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UC Army ROTC Students

University of the Cumberlands Army ROTC


Frequently Asked Questions

Am I obligated to serve in the Army if I join the ROTC program?

No - Students are encouraged to take the course to determine if it is a path for them; however, students have until their junior year (MSL 300) to make the decision (except scholarship winners).  If a student elects to continue, he / she will sign a contract that brings a military service obligation.

Can I still be a collegiate level athlete while joining the ROTC program?

Yes - Students are encouraged to pursue their passion - it makes for a well-rounded leader.  In fact, the class and lab schedules are designed with athletes in mind (they occur before peak practice times).  Additionally, the ROTC Cadre and University's Coaches work together to mitigate any friction points (excused absences for ROTC training - or - games / tournaments).

Will I have time to do other things while in the ROTC program? 

Yes - Unlike military academies, students who take ROTC are able to work part-time jobs and are able to participate in academic / athletic organizations.  However, students within the ROTC program typically dedicate 10 - 14 hours a week to the program to be successful.  Weekly Commitment: 2 hours for organized Physical Readiness Training (PRT); 4 hours for individual PRT; 1 - 3 hours for classroom instruction; 3 hours for lab instruction; 2 hours for individual classroom / lab preparation.  Semester Commitment (Contracted Students Only): A 72 hour Field Training Exercise (FTX) (over a weekend); A 5 hour recruiting event (a day on a weekend); A 5 hour team building event (a day on a weekend).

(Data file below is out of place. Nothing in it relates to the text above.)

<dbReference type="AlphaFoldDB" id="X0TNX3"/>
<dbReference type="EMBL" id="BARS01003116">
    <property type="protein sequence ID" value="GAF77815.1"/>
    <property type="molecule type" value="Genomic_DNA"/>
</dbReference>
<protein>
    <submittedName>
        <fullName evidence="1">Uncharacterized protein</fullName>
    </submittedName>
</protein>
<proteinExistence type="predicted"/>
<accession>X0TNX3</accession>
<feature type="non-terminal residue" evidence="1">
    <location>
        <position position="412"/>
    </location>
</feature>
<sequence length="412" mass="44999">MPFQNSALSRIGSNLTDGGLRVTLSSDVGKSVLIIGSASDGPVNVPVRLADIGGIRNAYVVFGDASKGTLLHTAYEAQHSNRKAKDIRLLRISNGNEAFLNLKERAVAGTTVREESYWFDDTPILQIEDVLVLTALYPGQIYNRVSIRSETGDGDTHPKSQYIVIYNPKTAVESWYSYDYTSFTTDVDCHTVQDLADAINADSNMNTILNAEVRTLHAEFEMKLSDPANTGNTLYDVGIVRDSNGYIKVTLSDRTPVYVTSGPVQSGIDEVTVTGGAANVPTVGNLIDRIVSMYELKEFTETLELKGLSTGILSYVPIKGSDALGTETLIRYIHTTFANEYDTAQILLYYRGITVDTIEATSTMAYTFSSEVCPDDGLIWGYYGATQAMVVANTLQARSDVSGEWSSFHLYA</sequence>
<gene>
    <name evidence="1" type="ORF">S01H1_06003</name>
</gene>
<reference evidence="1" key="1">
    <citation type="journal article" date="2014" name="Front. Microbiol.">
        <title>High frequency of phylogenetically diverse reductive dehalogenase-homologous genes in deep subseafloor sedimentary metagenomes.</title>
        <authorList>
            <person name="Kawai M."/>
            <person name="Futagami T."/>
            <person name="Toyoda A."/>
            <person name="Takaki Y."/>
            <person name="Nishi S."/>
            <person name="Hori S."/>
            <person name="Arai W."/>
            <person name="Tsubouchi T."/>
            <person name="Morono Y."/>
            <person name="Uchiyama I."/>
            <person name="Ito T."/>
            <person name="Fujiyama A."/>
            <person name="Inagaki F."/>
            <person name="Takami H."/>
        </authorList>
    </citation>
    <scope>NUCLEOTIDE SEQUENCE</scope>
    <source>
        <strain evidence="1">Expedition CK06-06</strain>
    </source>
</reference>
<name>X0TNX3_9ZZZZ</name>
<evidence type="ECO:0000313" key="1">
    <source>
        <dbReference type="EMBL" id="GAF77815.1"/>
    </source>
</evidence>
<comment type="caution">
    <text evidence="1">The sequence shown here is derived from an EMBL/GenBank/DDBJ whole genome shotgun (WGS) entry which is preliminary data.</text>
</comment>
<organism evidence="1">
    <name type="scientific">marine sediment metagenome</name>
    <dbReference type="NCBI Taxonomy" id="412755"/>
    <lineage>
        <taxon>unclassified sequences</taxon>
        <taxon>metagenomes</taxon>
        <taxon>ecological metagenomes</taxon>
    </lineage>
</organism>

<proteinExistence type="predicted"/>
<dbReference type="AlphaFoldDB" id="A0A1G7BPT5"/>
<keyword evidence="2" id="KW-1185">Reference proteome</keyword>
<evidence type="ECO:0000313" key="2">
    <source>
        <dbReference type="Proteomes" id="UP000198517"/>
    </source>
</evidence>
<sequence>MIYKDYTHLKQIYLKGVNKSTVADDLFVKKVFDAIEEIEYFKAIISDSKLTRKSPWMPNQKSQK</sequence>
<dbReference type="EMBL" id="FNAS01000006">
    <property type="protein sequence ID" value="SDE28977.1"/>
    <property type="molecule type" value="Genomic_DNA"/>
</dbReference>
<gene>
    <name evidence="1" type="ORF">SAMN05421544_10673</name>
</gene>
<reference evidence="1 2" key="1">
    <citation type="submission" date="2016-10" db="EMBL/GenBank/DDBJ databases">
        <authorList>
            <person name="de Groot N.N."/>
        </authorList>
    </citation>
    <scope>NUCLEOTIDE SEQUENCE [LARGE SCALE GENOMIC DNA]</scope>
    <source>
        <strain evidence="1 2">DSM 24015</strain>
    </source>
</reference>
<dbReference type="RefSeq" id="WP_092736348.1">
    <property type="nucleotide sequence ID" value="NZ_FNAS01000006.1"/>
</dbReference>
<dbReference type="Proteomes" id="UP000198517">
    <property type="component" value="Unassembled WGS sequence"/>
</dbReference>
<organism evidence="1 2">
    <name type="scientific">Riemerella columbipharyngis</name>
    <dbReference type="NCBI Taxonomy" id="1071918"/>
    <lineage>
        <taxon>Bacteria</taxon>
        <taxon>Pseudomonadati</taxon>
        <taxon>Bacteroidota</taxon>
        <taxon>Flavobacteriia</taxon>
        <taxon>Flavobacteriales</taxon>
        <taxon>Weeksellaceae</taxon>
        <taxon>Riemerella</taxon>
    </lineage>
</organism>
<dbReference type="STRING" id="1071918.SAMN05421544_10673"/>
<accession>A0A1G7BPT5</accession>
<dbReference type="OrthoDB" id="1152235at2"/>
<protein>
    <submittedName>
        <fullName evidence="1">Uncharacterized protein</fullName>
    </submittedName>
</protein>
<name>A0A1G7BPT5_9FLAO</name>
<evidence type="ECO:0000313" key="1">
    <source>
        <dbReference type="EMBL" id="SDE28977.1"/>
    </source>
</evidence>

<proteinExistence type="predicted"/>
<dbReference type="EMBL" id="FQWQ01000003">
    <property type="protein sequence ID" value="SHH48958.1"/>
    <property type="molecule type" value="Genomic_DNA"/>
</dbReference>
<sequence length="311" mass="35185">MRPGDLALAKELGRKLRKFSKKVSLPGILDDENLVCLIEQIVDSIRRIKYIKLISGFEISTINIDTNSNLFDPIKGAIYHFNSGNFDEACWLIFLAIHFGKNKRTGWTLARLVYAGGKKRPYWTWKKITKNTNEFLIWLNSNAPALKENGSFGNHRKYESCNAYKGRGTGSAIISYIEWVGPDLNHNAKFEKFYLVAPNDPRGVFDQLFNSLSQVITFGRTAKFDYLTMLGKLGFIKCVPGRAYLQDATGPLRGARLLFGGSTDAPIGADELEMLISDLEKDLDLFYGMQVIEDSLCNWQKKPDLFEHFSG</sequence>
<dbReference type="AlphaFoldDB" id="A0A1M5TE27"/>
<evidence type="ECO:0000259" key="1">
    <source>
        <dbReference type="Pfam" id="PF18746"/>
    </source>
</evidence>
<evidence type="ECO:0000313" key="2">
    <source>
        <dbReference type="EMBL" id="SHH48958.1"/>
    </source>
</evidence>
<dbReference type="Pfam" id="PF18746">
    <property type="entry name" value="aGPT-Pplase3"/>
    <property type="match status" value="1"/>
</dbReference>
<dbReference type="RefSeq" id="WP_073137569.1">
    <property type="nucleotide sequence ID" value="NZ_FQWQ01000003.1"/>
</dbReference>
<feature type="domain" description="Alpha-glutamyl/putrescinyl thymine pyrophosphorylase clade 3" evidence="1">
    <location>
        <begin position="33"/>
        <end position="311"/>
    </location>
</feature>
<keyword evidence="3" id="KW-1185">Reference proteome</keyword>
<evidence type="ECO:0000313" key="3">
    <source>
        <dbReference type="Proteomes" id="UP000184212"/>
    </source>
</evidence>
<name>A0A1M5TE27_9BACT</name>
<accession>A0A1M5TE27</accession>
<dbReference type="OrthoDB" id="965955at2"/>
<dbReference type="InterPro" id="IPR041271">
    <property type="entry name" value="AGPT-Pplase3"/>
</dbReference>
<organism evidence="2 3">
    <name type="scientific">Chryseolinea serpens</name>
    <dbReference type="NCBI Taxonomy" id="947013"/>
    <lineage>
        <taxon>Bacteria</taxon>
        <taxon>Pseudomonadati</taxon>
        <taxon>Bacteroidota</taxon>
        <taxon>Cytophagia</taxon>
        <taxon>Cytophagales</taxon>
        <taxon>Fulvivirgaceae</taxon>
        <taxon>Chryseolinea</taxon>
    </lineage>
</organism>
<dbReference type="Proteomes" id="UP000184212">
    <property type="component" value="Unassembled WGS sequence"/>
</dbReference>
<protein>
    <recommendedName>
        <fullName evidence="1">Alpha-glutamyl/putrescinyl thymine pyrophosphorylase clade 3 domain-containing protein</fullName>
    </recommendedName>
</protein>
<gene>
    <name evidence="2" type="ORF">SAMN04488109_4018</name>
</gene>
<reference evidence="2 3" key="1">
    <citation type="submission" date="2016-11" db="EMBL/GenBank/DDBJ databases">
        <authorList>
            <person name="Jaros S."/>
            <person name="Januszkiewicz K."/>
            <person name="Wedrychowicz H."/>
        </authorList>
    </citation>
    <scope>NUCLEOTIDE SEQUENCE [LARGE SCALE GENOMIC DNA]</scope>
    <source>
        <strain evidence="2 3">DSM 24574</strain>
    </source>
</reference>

Are there scholarships available within the ROTC program?

Yes - There are scholarships for incoming high school students and for current college students.  High school students fill out their application on the Army ROTC Website ( typically during the summer to early winter of their senior year of high school.  College students compete in a Campus-Based Selection Board typically after the Fall Semester Mid-Term (contact the ROTC Department for details).

What are the minimum requirements for contracting?

Students must be a US Citizen, be able to commission before turning 35 years of age, possess a cumulative GPA of 2.0 or higher; meet Army Physical Fitness and Body Composition Standards; pass Department of Defense Medical Evaluation-Review Board guidelines; and obtain the Professor of Military Science endorsement.  

When is the earliest I can contract?

Students are able to contract after their Freshman Year - or - if they have completed Basic Training.

Can I join the ROTC program if I am a National Guard / Army Reserves Soldier?

Yes - Students can request enrollment within the Simultaneous Membership Program (SMP) through the Professor of Military Science.  Becoming an SMP Cadet allows a Cadet to receive additional pay entitlements (E-5 Drill Pay at their monthly drills / annual training - and - $420 monthly stipend through out the academic year), and it makes them eligible to compete for a commission within either the Active or Reserve Component of the Army.